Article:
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Latitude: 54.0454 / 54°2'43"N
Longitude: -2.7811 / 2°46'51"W
OS Eastings: 348951
OS Northings: 461326
OS Grid: SD489613
Mapcode National: GBR 9P0N.PL
Mapcode Global: WH847.7LX3
Entry Name: The Palm House
Listing Date: 18 February 1970
Last Amended: 13 March 1995
Source: Historic England
Source ID: 1195061
English Heritage Legacy ID: 383353
Location: Lancaster, Lancashire, LA1
Electoral Ward/Division: John O'Gaunt
Traditional County: Lancashire
Lieutenancy Area (Ceremonial County): Lancashire
Church of England Parish: Lancaster Christ Church
Church of England Diocese: Blackburn
SD4861 WILLIAMSON PARK
1685-1/5/320 The Palm House
(Formerly Listed as:
Palm House in Williamson Park)
Palm house, now butterfly house. c1909, damaged by fire 1949
and restored c1985. By Belcher and Joass. Brick on sandstone
plinth, with timber and metal glazing bars, and painted render
and timber columns and entablature. Rectangular plan, with a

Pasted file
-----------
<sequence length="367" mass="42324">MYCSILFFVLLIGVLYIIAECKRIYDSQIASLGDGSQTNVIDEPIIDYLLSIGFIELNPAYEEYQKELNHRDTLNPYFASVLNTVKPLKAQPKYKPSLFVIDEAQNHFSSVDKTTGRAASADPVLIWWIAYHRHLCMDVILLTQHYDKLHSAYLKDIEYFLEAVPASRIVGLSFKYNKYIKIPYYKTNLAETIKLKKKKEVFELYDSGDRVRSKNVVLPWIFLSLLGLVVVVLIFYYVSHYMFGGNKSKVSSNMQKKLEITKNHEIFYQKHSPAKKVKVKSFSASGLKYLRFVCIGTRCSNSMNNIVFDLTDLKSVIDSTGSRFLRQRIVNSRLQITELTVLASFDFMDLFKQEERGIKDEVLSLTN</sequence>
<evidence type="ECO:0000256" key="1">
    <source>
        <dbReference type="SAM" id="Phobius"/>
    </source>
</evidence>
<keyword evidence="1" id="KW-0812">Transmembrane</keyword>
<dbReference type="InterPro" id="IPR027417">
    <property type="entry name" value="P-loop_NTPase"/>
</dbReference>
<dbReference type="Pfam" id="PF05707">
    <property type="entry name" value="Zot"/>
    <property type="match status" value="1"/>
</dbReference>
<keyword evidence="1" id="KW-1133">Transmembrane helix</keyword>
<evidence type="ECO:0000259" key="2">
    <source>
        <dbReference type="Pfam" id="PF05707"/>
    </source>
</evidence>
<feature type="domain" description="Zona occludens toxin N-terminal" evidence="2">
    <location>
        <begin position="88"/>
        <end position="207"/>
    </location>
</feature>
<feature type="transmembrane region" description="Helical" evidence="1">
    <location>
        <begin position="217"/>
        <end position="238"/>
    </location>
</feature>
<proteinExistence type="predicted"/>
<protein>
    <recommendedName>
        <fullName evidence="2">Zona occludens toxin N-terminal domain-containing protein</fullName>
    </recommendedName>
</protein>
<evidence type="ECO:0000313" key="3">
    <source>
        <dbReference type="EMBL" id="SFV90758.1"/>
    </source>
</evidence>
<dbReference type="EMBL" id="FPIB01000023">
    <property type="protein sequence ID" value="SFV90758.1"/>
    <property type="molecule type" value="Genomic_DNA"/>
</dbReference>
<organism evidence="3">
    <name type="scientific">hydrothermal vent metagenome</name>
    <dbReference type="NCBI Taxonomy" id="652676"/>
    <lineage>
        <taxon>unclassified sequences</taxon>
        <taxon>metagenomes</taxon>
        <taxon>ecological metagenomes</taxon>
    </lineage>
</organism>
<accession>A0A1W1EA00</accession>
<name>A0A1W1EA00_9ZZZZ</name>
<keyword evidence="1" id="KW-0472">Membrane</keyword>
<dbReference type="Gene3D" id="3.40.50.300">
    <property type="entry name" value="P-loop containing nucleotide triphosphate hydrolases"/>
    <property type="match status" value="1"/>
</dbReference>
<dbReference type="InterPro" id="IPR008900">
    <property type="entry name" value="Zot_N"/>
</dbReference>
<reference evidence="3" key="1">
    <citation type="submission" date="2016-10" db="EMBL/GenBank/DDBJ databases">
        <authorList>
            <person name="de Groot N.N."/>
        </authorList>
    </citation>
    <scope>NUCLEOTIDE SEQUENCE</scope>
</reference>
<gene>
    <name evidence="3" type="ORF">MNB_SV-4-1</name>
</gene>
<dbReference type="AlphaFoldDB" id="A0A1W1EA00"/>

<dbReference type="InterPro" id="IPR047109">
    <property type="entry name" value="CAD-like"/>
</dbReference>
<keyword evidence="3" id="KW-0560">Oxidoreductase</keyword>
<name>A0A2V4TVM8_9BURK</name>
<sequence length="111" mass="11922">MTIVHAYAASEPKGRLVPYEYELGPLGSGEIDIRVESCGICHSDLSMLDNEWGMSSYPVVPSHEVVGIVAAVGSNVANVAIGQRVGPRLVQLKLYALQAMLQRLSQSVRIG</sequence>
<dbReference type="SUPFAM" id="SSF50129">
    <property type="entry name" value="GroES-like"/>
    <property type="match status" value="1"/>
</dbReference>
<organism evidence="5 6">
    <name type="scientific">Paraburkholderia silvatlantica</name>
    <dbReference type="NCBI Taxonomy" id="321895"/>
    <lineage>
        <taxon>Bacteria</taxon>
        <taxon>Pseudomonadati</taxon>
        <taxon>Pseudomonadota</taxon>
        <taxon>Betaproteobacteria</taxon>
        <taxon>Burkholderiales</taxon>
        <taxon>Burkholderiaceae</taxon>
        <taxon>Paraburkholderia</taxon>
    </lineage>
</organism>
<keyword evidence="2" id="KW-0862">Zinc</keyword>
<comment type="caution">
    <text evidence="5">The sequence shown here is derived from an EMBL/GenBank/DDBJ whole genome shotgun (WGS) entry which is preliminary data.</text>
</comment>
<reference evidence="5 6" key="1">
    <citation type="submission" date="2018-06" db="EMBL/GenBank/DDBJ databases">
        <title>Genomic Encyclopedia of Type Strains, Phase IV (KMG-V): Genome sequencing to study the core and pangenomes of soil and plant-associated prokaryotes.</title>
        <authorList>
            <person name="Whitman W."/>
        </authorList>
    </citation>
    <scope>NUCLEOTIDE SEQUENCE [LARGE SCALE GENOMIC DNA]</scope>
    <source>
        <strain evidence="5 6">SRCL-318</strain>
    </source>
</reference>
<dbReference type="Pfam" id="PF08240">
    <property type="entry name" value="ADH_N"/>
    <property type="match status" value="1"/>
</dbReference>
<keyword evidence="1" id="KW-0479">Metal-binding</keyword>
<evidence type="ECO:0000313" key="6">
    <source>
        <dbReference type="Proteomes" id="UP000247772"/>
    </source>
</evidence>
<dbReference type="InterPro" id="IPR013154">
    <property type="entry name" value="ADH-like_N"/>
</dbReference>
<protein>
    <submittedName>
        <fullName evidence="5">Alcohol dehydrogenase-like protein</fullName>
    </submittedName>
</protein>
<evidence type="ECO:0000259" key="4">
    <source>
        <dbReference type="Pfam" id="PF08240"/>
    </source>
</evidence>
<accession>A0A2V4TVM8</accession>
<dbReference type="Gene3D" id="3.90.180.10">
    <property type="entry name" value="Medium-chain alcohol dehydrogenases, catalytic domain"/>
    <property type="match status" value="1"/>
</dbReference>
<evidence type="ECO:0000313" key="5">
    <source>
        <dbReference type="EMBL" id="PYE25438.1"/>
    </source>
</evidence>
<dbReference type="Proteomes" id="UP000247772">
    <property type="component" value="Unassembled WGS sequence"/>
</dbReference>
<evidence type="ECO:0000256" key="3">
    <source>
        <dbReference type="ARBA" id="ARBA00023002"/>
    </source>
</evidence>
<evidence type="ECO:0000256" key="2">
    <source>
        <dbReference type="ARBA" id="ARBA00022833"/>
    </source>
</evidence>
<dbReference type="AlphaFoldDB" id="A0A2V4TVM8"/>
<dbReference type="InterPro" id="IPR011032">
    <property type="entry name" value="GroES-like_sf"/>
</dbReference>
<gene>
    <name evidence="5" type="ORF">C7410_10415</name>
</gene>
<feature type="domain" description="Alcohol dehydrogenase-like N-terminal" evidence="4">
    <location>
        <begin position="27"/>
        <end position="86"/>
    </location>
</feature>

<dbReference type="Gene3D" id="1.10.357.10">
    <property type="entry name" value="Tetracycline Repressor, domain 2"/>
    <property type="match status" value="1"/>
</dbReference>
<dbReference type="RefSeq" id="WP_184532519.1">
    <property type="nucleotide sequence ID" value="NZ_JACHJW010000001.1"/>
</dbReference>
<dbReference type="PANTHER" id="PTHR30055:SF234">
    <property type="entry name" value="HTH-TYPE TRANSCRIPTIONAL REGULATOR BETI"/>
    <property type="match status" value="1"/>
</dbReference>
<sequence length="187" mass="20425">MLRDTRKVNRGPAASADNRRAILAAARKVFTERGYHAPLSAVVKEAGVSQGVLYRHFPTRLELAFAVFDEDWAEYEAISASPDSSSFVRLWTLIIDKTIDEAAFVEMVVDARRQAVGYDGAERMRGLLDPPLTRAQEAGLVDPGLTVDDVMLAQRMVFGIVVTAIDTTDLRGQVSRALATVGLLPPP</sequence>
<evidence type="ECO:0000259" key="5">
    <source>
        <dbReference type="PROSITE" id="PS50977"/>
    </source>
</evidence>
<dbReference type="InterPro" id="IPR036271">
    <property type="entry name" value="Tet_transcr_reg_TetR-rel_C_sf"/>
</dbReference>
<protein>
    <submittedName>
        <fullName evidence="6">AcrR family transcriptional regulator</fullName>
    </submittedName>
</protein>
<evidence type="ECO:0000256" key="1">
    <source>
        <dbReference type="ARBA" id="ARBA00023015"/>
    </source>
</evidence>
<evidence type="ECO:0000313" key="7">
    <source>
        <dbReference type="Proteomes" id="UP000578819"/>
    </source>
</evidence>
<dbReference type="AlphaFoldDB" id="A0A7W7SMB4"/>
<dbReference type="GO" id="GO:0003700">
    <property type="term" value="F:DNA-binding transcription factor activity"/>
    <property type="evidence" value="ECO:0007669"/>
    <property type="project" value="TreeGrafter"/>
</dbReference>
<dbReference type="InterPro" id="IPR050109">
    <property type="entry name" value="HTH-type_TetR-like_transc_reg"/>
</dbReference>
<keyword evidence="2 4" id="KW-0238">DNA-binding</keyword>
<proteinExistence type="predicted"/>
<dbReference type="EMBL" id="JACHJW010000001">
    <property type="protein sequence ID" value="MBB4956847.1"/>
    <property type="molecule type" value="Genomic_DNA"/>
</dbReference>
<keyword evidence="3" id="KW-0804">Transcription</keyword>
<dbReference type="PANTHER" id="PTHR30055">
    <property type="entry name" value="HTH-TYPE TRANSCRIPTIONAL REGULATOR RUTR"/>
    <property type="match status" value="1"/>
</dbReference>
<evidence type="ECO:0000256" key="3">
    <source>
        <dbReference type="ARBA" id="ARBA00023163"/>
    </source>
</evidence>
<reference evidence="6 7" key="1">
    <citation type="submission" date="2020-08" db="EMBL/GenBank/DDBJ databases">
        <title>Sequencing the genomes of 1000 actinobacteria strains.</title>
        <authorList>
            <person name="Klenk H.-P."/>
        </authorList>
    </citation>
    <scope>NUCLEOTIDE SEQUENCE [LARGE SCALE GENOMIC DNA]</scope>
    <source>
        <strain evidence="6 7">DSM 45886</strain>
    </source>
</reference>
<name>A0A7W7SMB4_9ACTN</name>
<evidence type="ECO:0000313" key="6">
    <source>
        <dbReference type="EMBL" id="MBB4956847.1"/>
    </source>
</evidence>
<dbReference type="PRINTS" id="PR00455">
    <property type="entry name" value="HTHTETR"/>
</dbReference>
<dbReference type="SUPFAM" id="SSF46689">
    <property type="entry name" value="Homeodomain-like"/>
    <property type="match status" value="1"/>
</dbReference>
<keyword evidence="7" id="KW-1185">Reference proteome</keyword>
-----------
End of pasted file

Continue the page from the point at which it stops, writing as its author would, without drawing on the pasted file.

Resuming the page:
convex hipped glass roof.
West facade symmetrical, with rusticated brick end piers, and
3 bays to each side of an open semicircular porch of 6 Tuscan
columns. The bays are separated by similar columns and contain
windows with glazing bars. The Doric entablature has urns
above each column. An attic, above the main cornice and below
the glazed roof, has circular glazed openings in each bay,
separated by pilasters, and a central Diocletian window.
Within the porch the front wall has 3 tall glazed openings,
the central one wider and containing the double doors, which
project forwards under a segmental pediment. Both return walls
are of 5 bays, with similar columns and entablature.
HISTORY: the Palm House was one of the improvements to
Williamson Park which Lord Ashton offered to pay for in 1904.
It stands opposite the entrance to the Ashton Memorial (qv),
which formed the main element of the scheme and which was
opened in 1909.
(Ashworth S: The Lino King: York: 1989-).
Listing NGR: SD4895161326
This text is from the original listing, and may not necessarily reflect the current setting of the building.
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